Even though we are currently in a deep freeze and January hasn’t even reached its mid-mark, spring isn’t that far off and it will be time to have the veterinary out for the annual spring shots and coggins test. It’s not too early to start working with your horse to have him ready for the vet’s visit, making the vet’s job easier and having less stress on your horse – and you!
I visited with my vet, Greg Harms, and asked him what would be a few things that could be done to make his visit go smoothly. The very first thing he mentioned was respect and discipline. The horse must respect his handler and be disciplined in order to have him stand still while being examined. It is so dangerous to have a horse jumping around while a vet is trying to give a shot or do any kind of an exam. It’s also very hard for him to even listen to the heartbeat or respirations if the horse is constantly in motion.
Previously I had talked about training your horse to accept the Strangles vaccine and Dr. Harms said that was a good point. Along that line he also said to teach your horse to have his muzzle and mouth handled, which is handy even just for yourself while administering worming paste.
Another pertinent bit of training is handling your horse's tail, having him let you move it over and lift it up. Dr. Harms said that if you don’t have a thermometer to get your horse used to having one inserted, use your finger. A word of warning about using a thermometer – always have a piece of string tied to the end with a clip to attach it to the tail hairs before inserting it! Dr. Harms said that he has had instances where the thermometer has gotten sucked up into the rectum and then he’s been called to try and retrieve it!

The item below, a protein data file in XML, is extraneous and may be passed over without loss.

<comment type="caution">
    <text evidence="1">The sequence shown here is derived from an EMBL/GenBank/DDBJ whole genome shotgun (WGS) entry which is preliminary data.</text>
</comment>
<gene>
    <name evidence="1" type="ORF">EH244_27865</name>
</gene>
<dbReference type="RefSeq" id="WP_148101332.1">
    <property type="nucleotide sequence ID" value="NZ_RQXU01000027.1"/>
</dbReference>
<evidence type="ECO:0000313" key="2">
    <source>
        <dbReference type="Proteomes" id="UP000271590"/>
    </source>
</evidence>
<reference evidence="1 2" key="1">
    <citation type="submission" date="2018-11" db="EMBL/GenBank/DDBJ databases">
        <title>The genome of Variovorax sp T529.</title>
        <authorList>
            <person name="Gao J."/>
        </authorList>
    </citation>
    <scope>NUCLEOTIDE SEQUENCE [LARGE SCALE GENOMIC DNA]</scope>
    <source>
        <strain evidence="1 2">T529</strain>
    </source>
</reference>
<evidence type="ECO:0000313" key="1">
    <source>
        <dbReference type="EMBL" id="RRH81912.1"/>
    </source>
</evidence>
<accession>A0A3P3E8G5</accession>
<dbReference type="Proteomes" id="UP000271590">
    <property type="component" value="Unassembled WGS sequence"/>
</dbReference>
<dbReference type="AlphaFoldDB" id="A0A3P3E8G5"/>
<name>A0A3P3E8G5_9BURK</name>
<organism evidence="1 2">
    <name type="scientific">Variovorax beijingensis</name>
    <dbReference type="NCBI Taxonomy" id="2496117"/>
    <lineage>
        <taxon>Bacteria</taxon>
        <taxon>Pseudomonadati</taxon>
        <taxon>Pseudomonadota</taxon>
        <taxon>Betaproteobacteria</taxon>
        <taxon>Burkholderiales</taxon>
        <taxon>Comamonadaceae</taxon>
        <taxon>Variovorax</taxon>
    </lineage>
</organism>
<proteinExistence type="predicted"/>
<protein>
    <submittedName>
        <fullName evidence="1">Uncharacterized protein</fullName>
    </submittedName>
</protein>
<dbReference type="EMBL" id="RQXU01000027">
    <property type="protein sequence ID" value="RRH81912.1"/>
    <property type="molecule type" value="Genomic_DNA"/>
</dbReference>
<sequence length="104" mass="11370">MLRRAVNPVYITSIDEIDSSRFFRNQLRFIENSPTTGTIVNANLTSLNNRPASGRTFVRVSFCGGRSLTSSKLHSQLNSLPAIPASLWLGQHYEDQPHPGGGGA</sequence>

Horses learn very quickly that even the sound of the cap being taken off of the needle just before a shot means something will happen that they might not like. It isn’t hard to teach your horse to accept that needle...along with everything else, it just takes some time. Pinch up a little fold of skin along the neck and hold it for a couple of seconds and then let it go; pretty soon the horse accepts this as no big deal and then shots aren’t that big of a deal anymore either.
Having a horse used to getting his feet picked up and handled not only helps out your veterinarian, it also helps your farrier and both benefit from this bit of training.
And last, but by no means least, Dr. Harms said that being able to trailer your horse easily is very important. There may be instances where your horse would have to be treated at a veterinary clinic or hospital and you must be able to get your horse into a trailer to get him there. When your horse is too sick to be treated at home, or needs surgery, is not the time to try to teach him to get in a trailer.
So, not only does a well-disciplined horse help out your vet, it also makes the experience easier on you and your horse.